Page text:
Third time lucky for Matalan leadership?

What is it about John Hargreaves? The Matalan founder and executive chairman has lost his second chief executive in two years. First it was Angus Monro. This time Paul Mason has walked, along with retail director Andy Clarke.

Hargreaves, now one of Britain's richest men, sometimes went without shoes as a boy so it is not surprising that he has stayed closely involved with the business that made his fortune.

He remains wedded to the simple retail formula that made Matalan such a success in the first place. Mason, on the other hand, has been characterised as a 'big company director'. At first glance, it seems like a classic case of a clash between entrepreneur and professional manager.

But the value innovations that originally set Matalan apart have been replicated by other store groups and Matalan is maturing. That is partly why Mason, with his experience at Asda, was hired. New chief executive John King will now take up the baton, but faces the same tricky balancing act. Good luck.

Hamleys directors play the MBO game

Hamleys may join the illustrious list of retailers to abandon public status and go private. Talks with an MBO team are still at an early stage, but the reasons for a deal are clear. New life has been breathed into the world-famous business on the back of chairman Simon Burke's improvements to the Regent Street store and the extension of the brand through the fledgling Bear Factory chain. Even so, the retailer was capitalised at little over£30 million at the start of the week and jitters about central London trading conditions will not improve investor sentiment. Having watched the private business success of the likes of Philip Green, Hamleys directors John Watkinson and Ian Parker want a piece of the action. More retailers are likely to follow their example.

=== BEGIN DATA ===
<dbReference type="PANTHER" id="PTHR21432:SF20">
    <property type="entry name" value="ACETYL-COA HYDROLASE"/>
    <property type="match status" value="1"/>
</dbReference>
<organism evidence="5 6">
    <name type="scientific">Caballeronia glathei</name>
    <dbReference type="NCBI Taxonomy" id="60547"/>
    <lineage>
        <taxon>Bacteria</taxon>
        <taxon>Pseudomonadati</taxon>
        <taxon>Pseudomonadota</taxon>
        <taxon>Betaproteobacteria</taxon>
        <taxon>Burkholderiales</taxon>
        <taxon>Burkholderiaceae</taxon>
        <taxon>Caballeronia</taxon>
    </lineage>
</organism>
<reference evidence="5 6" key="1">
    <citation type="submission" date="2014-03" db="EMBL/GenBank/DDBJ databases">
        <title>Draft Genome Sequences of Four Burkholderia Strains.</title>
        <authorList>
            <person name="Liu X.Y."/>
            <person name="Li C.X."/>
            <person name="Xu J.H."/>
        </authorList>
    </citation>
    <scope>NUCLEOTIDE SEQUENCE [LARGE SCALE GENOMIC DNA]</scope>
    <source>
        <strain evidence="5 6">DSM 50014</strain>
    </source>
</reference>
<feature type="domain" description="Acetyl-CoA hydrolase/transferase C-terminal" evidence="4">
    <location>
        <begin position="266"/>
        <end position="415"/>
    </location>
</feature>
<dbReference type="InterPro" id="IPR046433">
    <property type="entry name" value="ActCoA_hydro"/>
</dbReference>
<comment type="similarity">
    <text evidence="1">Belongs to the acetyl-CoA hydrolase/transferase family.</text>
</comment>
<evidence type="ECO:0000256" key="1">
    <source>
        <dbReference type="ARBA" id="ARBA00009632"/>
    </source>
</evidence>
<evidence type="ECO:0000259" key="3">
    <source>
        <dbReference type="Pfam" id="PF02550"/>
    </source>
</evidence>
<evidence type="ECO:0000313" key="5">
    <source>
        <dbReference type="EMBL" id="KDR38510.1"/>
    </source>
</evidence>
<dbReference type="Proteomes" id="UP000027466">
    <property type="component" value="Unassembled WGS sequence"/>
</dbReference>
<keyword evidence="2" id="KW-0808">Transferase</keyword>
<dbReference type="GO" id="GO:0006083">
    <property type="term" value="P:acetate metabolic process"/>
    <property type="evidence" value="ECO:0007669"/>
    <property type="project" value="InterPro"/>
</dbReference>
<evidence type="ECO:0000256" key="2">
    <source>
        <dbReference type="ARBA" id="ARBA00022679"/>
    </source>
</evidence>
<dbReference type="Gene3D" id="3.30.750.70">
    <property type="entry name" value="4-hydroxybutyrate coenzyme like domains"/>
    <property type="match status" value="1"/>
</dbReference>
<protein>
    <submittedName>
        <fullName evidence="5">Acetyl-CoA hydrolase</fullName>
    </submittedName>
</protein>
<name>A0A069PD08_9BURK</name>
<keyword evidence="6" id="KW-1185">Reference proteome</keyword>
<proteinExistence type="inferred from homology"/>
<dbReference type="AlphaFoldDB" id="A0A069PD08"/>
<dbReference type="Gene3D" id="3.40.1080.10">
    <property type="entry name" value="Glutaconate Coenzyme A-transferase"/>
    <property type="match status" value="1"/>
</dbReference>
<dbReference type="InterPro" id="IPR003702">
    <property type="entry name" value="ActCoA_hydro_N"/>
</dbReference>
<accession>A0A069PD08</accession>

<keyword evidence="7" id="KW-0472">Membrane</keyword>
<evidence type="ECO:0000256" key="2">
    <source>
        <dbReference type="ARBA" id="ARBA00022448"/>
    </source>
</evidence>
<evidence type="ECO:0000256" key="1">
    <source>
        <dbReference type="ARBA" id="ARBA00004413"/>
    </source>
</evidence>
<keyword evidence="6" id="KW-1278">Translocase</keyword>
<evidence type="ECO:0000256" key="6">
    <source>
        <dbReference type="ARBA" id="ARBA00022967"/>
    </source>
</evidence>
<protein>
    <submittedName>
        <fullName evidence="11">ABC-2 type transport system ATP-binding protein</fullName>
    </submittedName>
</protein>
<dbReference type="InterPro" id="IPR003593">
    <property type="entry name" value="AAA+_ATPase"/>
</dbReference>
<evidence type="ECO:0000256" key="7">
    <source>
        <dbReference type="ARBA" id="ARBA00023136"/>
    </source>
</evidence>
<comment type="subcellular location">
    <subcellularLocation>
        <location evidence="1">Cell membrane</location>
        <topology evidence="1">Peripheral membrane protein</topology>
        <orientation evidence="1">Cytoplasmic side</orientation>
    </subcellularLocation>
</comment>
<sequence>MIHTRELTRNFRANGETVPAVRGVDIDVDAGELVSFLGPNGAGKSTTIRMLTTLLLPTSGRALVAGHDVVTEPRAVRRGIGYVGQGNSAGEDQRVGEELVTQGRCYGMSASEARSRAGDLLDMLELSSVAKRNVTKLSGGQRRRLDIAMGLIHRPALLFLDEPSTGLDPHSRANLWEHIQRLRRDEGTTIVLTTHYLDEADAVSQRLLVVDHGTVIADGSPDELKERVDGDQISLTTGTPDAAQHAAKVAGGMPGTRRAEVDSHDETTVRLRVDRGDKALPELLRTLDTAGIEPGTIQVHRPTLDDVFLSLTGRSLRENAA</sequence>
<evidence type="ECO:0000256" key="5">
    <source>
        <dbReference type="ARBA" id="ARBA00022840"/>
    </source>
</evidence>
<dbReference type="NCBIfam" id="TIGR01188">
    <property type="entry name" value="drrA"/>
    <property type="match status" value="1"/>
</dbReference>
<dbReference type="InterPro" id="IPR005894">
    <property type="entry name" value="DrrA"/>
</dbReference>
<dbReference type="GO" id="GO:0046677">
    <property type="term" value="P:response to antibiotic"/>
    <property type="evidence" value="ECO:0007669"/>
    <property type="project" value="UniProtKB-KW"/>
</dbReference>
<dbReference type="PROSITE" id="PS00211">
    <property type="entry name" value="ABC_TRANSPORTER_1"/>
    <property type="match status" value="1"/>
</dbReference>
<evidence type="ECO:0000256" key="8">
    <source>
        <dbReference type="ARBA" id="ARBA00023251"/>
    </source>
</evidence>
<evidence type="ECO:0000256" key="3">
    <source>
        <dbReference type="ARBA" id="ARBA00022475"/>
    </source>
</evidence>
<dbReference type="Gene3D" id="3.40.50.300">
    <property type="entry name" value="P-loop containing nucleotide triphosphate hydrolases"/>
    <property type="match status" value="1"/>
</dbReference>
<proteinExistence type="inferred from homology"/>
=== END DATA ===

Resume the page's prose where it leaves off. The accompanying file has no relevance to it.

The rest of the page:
Banking on a brief battle

War on Iraq is bound to affect consumer confidence in the UK, and retailers will be on the sharp end of any downturn. But employment remains high, people have money in their pockets, and inflation is low. Despite the gloomy atmosphere and signs of slowdown, the impact of conflict may well be limited - assuming the fighting is over quickly